- A Visual Guide to Migraine Headaches Slideshow
- Headache and Migraine Triggers Slideshow
- Take the Migraines Quiz
What is Ajovy, and what is it used for?
Ajovy (fremanezumab-vfrm) injection is a sterile, preservative-free, clear to opalescent, colorless to slightly yellow solution for subcutaneous injection, supplied in a single-dose 225 mg/1.5 mL prefilled syringe.
Ajovy is a prescription medicine used for the preventive treatment of migraine in adults.
It is not known if Ajovy is safe and effective in children.
What are the side effects of Ajovy?
Ajovy may cause serious side effects, including:
Allergic reactions. Allergic reactions, including itching, rash, and hives, can happen within hours and up to 1 month after receiving Ajovy. Call your healthcare provider or get emergency medical help right away if you have any of the following symptoms of an allergic reaction:
- swelling of your face, mouth, tongue, or throat
- trouble breathing
The most common side effects of Ajovy include:
- injection site reactions
Tell your healthcare provider if you have any side effect that bothers you or that does not go away.
These are not all the possible side effects of Ajovy. For more information, ask your healthcare provider or pharmacist. Call your doctor for medical advice about side effects. You may report side effects to FDA at 1-800-FDA-1088.
What is the dosage for Ajovy?
- See the detailed “Instructions for Use” for information on how to prepare and inject a dose of Ajovy.
- Use Ajovy exactly as your healthcare provider tells you to use it.
- Ajovy is given by injection under your skin (subcutaneously).
- Your healthcare provider should show you or your caregiver how to prepare and inject your dose of Ajovy before you or your caregiver give your Ajovy the first time.
- Your healthcare provider will tell you how much Ajovy to use and when to use it.
- Your healthcare provider will tell you if you should use Ajovy 225 mg one time every month or Ajovy 675 mg one time every 3 months.
- If your prescribed dose is Ajovy 675 mg every 3 months, you must use 3 separate syringes. You will give 3 separate injections one time every 3 months.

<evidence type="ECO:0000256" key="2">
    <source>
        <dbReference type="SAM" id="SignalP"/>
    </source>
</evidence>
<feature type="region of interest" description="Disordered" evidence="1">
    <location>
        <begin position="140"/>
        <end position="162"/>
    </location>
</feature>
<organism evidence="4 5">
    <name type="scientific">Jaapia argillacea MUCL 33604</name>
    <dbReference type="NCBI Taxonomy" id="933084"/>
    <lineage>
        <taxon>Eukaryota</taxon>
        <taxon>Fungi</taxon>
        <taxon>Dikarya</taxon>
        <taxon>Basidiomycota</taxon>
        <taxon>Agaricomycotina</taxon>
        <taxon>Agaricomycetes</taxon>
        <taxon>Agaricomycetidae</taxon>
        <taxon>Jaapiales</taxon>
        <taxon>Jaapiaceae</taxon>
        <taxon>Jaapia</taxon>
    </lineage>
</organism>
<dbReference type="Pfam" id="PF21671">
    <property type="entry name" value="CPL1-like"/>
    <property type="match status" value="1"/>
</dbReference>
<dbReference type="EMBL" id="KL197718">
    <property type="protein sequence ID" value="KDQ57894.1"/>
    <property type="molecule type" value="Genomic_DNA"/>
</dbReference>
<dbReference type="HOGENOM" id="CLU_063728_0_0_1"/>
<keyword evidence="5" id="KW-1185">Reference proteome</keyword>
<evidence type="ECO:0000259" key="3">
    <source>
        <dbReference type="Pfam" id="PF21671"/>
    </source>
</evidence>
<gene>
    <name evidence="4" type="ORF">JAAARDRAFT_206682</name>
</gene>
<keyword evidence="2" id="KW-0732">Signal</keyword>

- If you are giving 3 injections of Ajovy for your prescribed dose, you may use the same body site for all 3 injections, but not the same spot.
- Do not inject Ajovy in the same injection site that you inject other medicine.
- If you are switching from using Ajovy one time every month to one time every 3 months or if you are switching from using Ajovy one time every 3 months to one time every month, give the first dose of Ajovy on the day it was due to be given on your old schedule.
- If you miss a dose of Ajovy, take it as soon as possible. If you need to take the dose late, you will need to adjust your schedule: if you take 225 mg of Ajovy, inject your next dose 1 month after the late dose. If you take 675 mg of Ajovy, inject your next dose 3 months after the late dose. If you have questions about your schedule, ask your healthcare provider.
Is Ajovy safe to use while pregnant or breastfeeding?
Before you use Ajovy, tell your healthcare provider if you:
Latest MedicineNet News
Ajovy (fremanezumab-vfrm) injection is a prescription used to prevent migraines in adults. Ajovy is a monoclonal antibody made in hamster ovaries that works by inhibiting a human nerve transmitter thought to play a role in migraines. Side effects include allergic reaction.
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Related Disease Conditions
Migraine headache is a type of headache associated with a sensitivity to light, smells, or sounds, eye pain, severe pounding on one side of the head, and sometimes nausea and vomiting. The exact cause of migraine headaches is not known. Triggers for migraine headaches include certain foods, stress, hormonal changes, strong stimuli (loud noises), and oversleeping. Treatment guidelines for migraines include medicine, pain management, diet changes, avoiding foods that trigger migraines, staying hydrated, getting adequate sleep, and exercising regularly. Prevention of migraine triggers include getting regular exercise, drinking water daily, reducing stress, and avoiding trigger foods.
Migraines and Seizures (Symptoms, Auras, Medication)
Migraines are a type of headache and seizures are the main symptom of epilepsy. Migraine headaches and seizures are two different neurological problems that have similar signs, symptoms, and auras, for example, sensitivity to light (photophobia) and sound, irritability, nausea, and vomiting. Symptoms unique to migraine and migraine auras are water retention, problems sleeping, appetite changes, and talkativeness. Symptoms unique to seizure and seizures auras are depression, a feeling of heaviness, a feeling that a seizure is approaching, and depression. Many of the symptoms of migraine and seizures are the same, however, seizures do not cause migraines; however, people who have seizures are twice as likely to have migraines and vice-versa. People who have migraines are twice as likely to have seizures, and people with seizures are twice as likely to have migraines; however, one condition does not cause the other.